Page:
Some specialty grocers carry quince. And Chile sends a small crop in spring. But California is the only U.S. state to commercially grow quince, and the crop accounts for only about 300 acres.

To get your hands on quince, you almost have to know someone. It’s largely a backyard crop, harvested late summer through autumn.

That’s when and where I found my yield, courtesy of my new friend Lars Neises, a retired community college math instructor, beekeeper and avid gardener in the South Perry District. He had two quince trees, one of them laden with extra fruit – and his pitch was too hard to resist.

“I hate the thought of composting this abundance,” he wrote in an email, which also praised the fruit’s versatility. He noted its uses: “jelly, dulce de membrillo (quince paste – great with a good cheese), chutney, poached and a wide range of Persian/Armenian/Turkish stews.”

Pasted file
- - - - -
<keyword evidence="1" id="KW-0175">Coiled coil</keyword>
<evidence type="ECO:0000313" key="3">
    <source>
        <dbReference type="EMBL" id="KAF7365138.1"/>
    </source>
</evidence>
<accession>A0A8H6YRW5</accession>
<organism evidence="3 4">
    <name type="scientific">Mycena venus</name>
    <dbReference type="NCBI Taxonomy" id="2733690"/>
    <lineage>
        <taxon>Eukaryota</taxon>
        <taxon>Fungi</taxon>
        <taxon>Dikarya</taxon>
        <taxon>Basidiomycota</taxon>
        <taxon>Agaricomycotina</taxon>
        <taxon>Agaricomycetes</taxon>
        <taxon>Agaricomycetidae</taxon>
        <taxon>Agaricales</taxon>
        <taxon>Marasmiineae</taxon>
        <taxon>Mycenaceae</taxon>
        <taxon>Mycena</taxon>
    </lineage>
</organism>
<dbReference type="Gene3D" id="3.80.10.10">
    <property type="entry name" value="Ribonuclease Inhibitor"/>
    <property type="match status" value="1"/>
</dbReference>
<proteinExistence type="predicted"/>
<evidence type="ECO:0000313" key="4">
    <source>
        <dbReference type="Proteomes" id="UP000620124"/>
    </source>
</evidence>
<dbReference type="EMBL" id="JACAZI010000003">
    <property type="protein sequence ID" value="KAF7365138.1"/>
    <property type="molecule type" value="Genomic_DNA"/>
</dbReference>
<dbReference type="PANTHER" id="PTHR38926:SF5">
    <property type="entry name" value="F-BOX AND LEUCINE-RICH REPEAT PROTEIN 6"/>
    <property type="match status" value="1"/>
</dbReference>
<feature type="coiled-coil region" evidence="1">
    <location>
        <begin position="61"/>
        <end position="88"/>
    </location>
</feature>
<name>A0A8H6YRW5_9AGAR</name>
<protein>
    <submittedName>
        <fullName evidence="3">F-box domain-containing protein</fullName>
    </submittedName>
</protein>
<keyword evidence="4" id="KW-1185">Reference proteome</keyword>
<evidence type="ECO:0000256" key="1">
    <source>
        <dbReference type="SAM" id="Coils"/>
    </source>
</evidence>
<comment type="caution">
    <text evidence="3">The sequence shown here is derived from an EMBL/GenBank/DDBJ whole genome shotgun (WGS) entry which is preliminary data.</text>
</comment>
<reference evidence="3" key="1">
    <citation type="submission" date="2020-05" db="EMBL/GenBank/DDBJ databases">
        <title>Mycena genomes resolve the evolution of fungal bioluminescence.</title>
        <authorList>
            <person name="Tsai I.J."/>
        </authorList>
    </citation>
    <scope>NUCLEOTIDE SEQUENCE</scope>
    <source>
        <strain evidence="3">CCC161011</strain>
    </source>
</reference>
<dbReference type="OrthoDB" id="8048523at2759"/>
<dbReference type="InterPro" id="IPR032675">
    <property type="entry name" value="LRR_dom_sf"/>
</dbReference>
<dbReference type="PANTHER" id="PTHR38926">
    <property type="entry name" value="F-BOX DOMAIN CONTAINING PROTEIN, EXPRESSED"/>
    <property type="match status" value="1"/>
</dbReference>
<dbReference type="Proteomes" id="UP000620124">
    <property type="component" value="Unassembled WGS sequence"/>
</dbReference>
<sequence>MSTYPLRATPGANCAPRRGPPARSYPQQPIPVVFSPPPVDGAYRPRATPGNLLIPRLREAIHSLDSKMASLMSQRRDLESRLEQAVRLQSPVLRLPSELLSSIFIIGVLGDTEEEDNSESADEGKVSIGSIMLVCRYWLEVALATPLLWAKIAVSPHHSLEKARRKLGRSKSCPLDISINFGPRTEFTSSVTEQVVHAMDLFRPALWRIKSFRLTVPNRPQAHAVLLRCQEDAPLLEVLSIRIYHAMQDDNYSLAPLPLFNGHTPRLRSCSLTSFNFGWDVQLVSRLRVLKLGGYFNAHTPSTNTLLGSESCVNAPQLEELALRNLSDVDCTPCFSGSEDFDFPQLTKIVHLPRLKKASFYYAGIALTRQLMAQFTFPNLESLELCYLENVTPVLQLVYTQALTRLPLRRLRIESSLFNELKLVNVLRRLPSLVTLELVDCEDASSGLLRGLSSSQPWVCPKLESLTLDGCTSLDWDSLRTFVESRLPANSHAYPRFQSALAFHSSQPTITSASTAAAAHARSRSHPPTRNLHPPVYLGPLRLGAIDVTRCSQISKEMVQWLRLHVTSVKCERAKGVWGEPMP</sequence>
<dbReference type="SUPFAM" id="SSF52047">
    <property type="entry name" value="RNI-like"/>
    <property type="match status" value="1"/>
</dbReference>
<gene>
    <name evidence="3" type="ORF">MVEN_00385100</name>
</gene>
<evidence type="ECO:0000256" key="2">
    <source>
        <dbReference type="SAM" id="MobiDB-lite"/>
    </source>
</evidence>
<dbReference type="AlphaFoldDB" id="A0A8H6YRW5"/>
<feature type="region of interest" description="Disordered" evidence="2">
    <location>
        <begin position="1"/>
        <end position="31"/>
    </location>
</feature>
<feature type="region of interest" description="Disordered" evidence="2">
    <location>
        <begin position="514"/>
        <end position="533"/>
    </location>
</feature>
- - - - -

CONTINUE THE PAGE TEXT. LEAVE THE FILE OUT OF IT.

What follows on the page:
Raw wouldn’t be my preference. But, “A friend of mine, from Chile, makes dulce de membrillo with the quince each year and also likes to eat it raw, thinly sliced, with a nice cheese,” Lars said.

I found him in his garden in late afternoon in early and again in late November, before his quince could go to waste. Despite his list of the merits of the fruit, he said, it’s still “hard to find fans of quince, even for free.”

His quince looked like Golden Delicious apples that had spent a lot of time at the gym. They were boxy, brawny, rippled and ready to come down off their branches.

They were also covered with patches of soft gray fuzz, like that of peach.

Gift from Aphrodite

Quince come from the Fertile Crescent, an area of the Middle East which curves from the Persian Gulf to northern Egypt along the Mediterranean Sea and through Israel, Jordan, Lebanon, Syria and southern Iraq.